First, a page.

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All PySymbian articles have been archived. PySymbian is no longer maintained by Nokia and is not guaranteed to work on more recent Symbian devices. It is not possible to submit apps to Nokia Store.

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Created: croozeus (18 Nov 2008)
Last edited: hamishwillee (31 May 2013)



This article is a translation of a Portuguese article - Introdução ao Python para S60.


Before getting started with PySymbian, we will familiarize with the actors involved in this tutorial.


Python is a dynamic programming language that implements several paradigms of development. It is easy to learn and use, created in 1991 by Guido van Rossum. Its name is derived from the humorous British group Monty Python. More information about Python on Python.org

S60 (S60)

S60 (S60) is a platform for smartphones of Nokia phones that come equipped with the Symbian operating system. Currently there are 3 "editions" of the S60 and in each one a different version of Symbian is used. Within each edition there is still a subdivision of feature packs to distinguish between devices that have certain features (eg Wi-Fi, Bluetooth, camera, etc.).. A complete list of issues, FPs and devices can be found at http://www.developer.nokia.com/Devices/Device_specifications/?filter1=all More information about the S60 in http://www.s60.com/s60/html/index.html


Symbian is proprietary operating system for mobile devices and charged by a consortium formed by companies like Nokia, Sony / Ericsson and Samsung. Currently Symbian belongs entirely to Nokia and there are rumors that the source code it will be available as Open Source. More information on http://licensing.symbian.org/

Nokia Developer

Nokia Developer is portal for developers of mobile software for Nokia devices. Here you can find the SDK for developing C++ and Java for S60 and a series of articles, tutorials, examples, tools and resources for developers.


PySymbian (PySymbian) is a open Source project that is officially supported by Nokia. PySymbian uses the 2.2 version of Python (which is a version considerably older since the former Python is going to version 2.6). The central point of information on the PySymbian is the site of the project inindex.php/Nokia Open Source

Installing PySymbian

We will describe in this tutorial how to setup the working environment for development in Python using Windows but at the site of PySymbian you can find information on how to develop PySymbian using both Linux and the MacOS X (which is considerably easier than using Windows) .

Although, there is an emulator for S60 mobile phones in the SDK C++ from Nokia, it does not implement all the features available in a real device (such as camera, communication via GSM or Bluetooth) so it is strongly recommended to have a real S60 device to accompany this tutorial. Any edits can be used but I recommend any "3rd Edition" device. The phone used to test code in this article is a Nokia N95 device that is a "3rd Edition Feature Pack 1", so if something does not work as described here on your device, make sure that this is not happening because of different version of device/SDK.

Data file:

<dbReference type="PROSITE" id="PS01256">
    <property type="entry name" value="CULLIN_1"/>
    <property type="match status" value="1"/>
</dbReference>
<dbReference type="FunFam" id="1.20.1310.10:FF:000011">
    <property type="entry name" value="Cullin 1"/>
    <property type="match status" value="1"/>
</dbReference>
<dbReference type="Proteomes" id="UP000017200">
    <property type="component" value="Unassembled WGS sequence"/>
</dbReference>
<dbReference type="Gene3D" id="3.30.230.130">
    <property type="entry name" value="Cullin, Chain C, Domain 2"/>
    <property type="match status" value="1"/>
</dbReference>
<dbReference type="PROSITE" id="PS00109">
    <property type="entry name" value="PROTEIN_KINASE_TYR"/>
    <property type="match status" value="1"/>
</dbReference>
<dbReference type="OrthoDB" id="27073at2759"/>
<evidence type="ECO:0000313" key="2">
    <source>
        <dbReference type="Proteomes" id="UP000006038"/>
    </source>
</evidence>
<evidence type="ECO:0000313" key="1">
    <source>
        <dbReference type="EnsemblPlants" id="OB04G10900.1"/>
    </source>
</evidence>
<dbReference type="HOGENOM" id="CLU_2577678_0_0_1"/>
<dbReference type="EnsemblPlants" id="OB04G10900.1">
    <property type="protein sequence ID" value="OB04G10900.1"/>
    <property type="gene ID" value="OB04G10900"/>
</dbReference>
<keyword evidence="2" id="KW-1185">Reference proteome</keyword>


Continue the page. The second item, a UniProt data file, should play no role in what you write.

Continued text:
Installing the SDK / Emulator

If you already have a S60 device then installing the SDK is optional. The S60 C++ SDK depends on the installation of Perl on your computer. I recommend the installation of ActiveState ActivePerl because to install it simply run the installer).

Install the C++ SDK once you have downloaded it from Nokia Developer. To do this simply decompress the file. From the zip file you just downloaded and run the installer (setup.exe), and follow the instructions. If you did not change the default location of installation, it is likely that you have a directory C:\Symbian on your computer.

Now that you've installed the C++ SDK and the emulator on your computer, it's time to download and install PySymbian to the emulator. For this is just down the PythonForS60_1_4_4_SDK_XXX.zip (replacing the XXX version of the SDK you have installed).

After you unpack the zip file, just copy its contents in C:\Symbian\XX\S60_3rd_FP1\Epoc32 (or the equivalent directory depending on the version of the SDK you have installed)

Now, we already have Python installed for running on the emulator. To run it simply enter the menu option

"Start" -> Programs-> S60 Developer Tools-> SDK-> Emulator

(be patient because the emulator will it take to get started and running) go on "Installed" and choose "Python ".

Installing the phone

To install PySymbian on your cellphone you need to download the appropriate version of PySymbian for your cellphone in http://sourceforge.net/projects/pys60/files/ You'll need to download the two files with the extension SIS:

PythonForS60_1_4_4_VERSION.SIS : This package is the interpreter of Python itself.

PythonScriptShell_1_4_4_VERSION.SIS : This package provides the "Python" menu and some sample python scripts.

Now using the Nokia PC Suite, install these packages on your mobile phone so that the "Python" will appear on your menu of applications:

Application Menu
Python's start screen

Testing programs PySymbian

Now is the last step that needs to be done before we are ready for the development of an application for S60: send a Python script to the device to test.

To do this we will do a small program called "ola_mundo.py" (translation note: "Olá mundo!" is the portuguese version of "Hello World!") with the following contents:

import appuifw 
appuifw.note(u"Hello world!","info")

To do this script you can use a text editor such as Notepad for Windows (I usually use Notepad++ for this).